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Within-plant isoprene oxidation confirmed by direct emissions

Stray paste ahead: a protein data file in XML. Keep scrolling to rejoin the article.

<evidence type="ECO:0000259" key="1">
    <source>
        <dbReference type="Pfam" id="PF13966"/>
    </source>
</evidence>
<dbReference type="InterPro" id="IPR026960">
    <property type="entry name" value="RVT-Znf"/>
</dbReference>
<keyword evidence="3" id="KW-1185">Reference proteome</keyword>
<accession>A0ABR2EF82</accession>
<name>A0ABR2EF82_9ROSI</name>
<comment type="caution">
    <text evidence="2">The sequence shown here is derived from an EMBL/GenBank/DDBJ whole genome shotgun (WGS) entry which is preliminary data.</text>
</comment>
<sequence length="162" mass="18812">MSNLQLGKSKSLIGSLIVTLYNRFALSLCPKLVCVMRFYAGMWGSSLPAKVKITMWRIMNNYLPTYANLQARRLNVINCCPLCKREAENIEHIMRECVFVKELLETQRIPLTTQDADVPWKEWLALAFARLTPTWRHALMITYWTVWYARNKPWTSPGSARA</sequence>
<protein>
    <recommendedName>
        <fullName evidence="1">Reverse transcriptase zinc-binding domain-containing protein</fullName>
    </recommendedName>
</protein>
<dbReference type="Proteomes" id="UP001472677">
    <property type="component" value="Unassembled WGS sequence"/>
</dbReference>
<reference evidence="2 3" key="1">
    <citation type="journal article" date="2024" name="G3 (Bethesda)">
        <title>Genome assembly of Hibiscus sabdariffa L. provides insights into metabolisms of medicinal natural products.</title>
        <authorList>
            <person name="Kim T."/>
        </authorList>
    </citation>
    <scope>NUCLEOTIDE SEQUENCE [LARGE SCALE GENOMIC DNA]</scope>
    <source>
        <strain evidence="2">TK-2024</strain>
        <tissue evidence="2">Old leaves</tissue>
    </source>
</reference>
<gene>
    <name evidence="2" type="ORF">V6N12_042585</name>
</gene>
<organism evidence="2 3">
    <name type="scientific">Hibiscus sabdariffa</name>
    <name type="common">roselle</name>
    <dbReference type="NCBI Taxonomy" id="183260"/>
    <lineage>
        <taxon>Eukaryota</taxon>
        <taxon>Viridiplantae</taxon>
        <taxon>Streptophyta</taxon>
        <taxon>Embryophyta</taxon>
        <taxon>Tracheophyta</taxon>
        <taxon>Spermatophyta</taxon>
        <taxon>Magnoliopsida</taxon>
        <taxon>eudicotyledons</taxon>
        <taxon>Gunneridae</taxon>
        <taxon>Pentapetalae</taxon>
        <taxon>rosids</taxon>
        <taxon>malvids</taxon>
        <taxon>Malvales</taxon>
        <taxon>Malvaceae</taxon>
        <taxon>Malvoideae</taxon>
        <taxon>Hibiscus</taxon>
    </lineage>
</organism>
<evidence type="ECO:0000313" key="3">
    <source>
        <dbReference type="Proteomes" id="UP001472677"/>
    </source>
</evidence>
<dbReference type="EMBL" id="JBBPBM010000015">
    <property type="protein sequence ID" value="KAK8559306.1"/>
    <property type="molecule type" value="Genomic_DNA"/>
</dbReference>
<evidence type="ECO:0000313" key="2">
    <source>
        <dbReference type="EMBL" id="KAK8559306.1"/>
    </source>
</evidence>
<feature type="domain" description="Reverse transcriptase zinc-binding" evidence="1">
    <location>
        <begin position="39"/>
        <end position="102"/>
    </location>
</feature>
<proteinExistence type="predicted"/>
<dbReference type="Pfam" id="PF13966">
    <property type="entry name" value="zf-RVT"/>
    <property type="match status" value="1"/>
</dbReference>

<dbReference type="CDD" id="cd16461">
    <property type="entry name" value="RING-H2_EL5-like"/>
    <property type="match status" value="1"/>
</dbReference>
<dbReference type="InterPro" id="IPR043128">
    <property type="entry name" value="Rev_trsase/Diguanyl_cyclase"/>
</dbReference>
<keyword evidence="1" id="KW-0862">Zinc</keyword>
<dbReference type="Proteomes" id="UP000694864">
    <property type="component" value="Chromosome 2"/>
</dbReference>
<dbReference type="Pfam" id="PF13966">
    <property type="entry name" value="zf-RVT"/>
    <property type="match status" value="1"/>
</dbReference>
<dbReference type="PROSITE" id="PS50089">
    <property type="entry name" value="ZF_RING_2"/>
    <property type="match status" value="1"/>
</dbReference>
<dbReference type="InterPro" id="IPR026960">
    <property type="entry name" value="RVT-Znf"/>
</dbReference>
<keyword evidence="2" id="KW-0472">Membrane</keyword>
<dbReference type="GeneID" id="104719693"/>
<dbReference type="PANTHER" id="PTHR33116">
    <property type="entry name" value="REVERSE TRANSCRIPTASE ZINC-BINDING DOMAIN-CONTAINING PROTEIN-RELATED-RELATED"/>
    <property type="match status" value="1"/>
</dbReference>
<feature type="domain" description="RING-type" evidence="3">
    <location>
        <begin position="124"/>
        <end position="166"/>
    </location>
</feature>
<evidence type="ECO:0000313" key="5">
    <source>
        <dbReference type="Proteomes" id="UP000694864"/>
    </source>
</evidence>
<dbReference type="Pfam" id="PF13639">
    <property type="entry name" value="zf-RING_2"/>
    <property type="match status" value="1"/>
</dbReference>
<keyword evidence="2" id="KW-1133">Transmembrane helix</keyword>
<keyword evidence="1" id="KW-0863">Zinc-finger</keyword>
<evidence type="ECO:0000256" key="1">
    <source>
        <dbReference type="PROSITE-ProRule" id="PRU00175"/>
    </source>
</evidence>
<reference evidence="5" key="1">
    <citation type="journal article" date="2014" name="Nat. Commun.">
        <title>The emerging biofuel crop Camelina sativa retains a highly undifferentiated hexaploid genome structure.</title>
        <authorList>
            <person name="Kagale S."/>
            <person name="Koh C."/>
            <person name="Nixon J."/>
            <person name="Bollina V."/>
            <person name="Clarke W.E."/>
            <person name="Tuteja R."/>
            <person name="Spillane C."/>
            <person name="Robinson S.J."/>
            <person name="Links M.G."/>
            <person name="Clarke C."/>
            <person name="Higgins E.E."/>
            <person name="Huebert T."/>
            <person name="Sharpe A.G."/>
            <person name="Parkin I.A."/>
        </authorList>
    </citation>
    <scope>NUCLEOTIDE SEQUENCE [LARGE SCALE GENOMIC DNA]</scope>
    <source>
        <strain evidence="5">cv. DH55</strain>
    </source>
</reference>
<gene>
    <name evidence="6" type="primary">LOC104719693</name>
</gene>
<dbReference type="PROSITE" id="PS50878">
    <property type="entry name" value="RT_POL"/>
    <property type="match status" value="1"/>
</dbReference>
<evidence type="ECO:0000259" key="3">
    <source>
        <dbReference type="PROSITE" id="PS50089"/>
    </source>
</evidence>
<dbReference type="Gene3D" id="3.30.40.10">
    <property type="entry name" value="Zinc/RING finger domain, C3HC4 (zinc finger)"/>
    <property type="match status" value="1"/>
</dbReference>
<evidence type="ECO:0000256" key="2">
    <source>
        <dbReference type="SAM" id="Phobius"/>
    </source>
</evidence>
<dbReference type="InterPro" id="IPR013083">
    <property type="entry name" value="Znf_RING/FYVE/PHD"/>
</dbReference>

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Within-plant isoprene oxidation confirmed by directemissions of oxidation products methyl vinyl ketone andmethacroleinKOLBY J. JARDINE*, RUSSELL K. MONSON† , LEIF ABRELL‡ § , SCOTT R. SALESKA¶ ,ALMUT ARNETH**††, ANGELA JARDINE*, FRANC¸ OISE YOKO ISHIDA‡‡,ANAMARIAYANEZ SERRANO‡‡, PAULO ARTAXO§§,THOMASKARL¶¶, SILVANO FARES***, ALLENGOLDSTEIN†††, FRANCESCO LORETO‡‡‡ and TRAVIS HUXMAN*¶*The University of Arizona-Biosphere 2, PO Box 8746, Tucson, AZ 85738, USA, †School of Natural Resources and theEnvironment, University of Arizona, Biological Sciences East, Tucson, AZ 85721, USA, ‡Department of Chemistry &Biochemistry, University of Arizona, P.O. Box 210041, 1306 East University Blvd., Tucson, AZ 85721-0041, USA, §Departmentof Soil, Water & Environmental Science, University of Arizona, P.O. Box 210038, Tucson, AZ 85721-0038, USA, ¶Department ofEcology and Evolutionary Biology, University of Arizona, P.O. Box 210088, BioSciences West 310, Tucson, AZ 85721, USA,**Department of Physical Geography and Ecosystems Analysis, Lund University, So¨lvegatan 12, S-223 62, Lund, Sweden,††Research Centre Karlsruhe, Institute for Meteorology and Climate Research (IMK-IFU), 82467, Garmisch-Partenkirchen,Germany, ‡‡Large Biosphere-Atmosphere Experiment (LBA), Instituto Nacional de Pesquisas da Amazoˆnia, Av. Andre´Arau´jo,2936, Aleixo, CEP 69060-001, Manaus, Brazil, §§Instituto de Fisica Rua do Matao, Universidade de Sao Paulo, Travessa R Nr.187, CEP 05508-090, Cidade Universita´ria, Sa˜o Paulo, Brazil, ¶¶Atmospheric Chemistry Division, National Center forAtmospheric Research, P.O. Box 3000, Boulder, CO 80307-3000, USA, ***Agricultural Research Council (CRA), Research Centerfor the Soil Plant System, Via della Navicella 2-4, 00184, Rome, Italy, †††Department of Environmental Science, Policy, andManagement, University of California, 130 Mulford Hall #3114, Berkeley, CA 94720, USA, ‡‡‡National Research Council,Institute for Plant Protection, Via Madonna del Piano 10, 50132, Sesto Fiorentino (Firenze), ItalyAbstractIsoprene is emitted from many terrestrial plants at high rates, accounting for an estimated 1/3 of annual globalvolatile organic compound emissions from all anthropogenic and biogenic sources combined. Through rapidphotooxidation reactions in the atmosphere, isoprene is converted to a variety of oxidized hydrocarbons, provid-ing higher order reactants for the production of organic nitrates and tropospheric ozone, reducing the availabil-ity of oxidants for the breakdown of radiatively active trace gases such as methane, and potentially producinghygroscopic particles that act as effective cloud condensation nuclei. However, the functional basis for plant pro-duction of isoprene remains elusive. It has been hypothesized that in the cell isoprene mitigates oxidative dam-age during the stress-induced accumulation of reactive oxygen species (ROS), but the products of isoprene-ROSreactions in plants have not been detected. Using pyruvate-2-13C leaf and branch feeding and individual branchand whole mesocosm flux studies, we present evidence that isoprene (i) is oxidized to methyl vinyl ketone andmethacrolein (iox) in leaves and that iox/i emission ratios increase with temperature, possibly due to an increasein ROS production under high temperature and light stress. In a primary rainforest in Amazonia, we inferredsignificant in plant isoprene oxidation (despite the strong masking effect of simultaneous atmospheric oxidation),from its influence on the vertical distribution of ioxuptake fluxes, which were shifted to low isoprene emittingregions of the canopy. These observations suggest that carbon investment in isoprene production is larger thanthat inferred from emissions alone and that models of tropospheric chemistry and biota–chemistry–climate inter-actions should incorporate isoprene oxidation within both the biosphere and the atmosphere with potentialimplications for better understanding both the oxidizing power of the troposphere and forest response to climatechange.Keywords: Amazon, biosphere–atmosphere interactions, isoprene oxidation, methacrolein, methyl vinyl ketone, reactive oxy-gen species, temperature stress, thermotoleranceReceived 18 October 2011; revised version received 18 October 2011 and accepted 3 November 2011Correspondence: Kolby J. Jardine, tel. + 520 603 6096, fax + 520 838 6162, e-mail: [email protected]© 2011 Blackwell Publishing Ltd 973Global Change Biology (2012) 18, 973–984, doi: 10.1111/j.1365-2486.2011.02610.xIntroductionThe oxidative power of the lower atmosphere is con-trolled to a large extent by the emission of biogenichydrocarbons, especially those that contain carbon–car-bon double bonds, and is thus available for oxidationthrough reaction with hydroxyl radicals, ozone, andnitrate radicals (Monson, 2002). The first-generationproducts formed from the oxidation of isoprene, themost abundantly emitted plant hydrocarbon, are domi-nated by methyl vinyl ketone and methacrolein, collec-tively referred to here as iox(Pierotti et al., 1990). Todate, it has been assumed that most of the ioxin theatmosphere is produced by atmospheric oxidation ofisoprene, at the expense of atmospheric oxidants (Pier-otti et al., 1990; Montzka et al., 1993; Warneke et al.,2001; Tani et al., 2010). This assumption has influencedthe form of the current generation of atmosphericchemistry models that are used to study issues rangingfrom the oxidizing capacity of the atmosphere (Stav-rakou et al., 2010), the production of tropospheric ozone(Dreyfus et al., 2002), and the tropospheric lifetime ofmethane (Young et al., 2009).A wide variety of biotic (e.g. microbes, insects) andabiotic (e.g. thermal, radiative, drought) stressors causeaccumulation of reactive oxygen species (ROS), includ-ing hydrogen peroxide, singlet oxygen, superoxideanion, and the hydroxyl radical, in plant tissues. Exces-sive ROS accumulation can overwhelm cellular antioxi-dant defenses, including enzyme-mediated ROSquenching reactions, antioxidant systems for ROS scav-enging, and defense gene activation (Moller, 2001). Fol-lowing ROS accumulation, extensive oxidation ofimportant components such as nucleic acids, proteins,and lipids can further exacerbate ROS accumulationleading to programmed cell death (Apel & Hirt, 2004).Thus, plants with a diverse suite of antioxidantdefenses are expected to better tolerate stressful envi-ronmental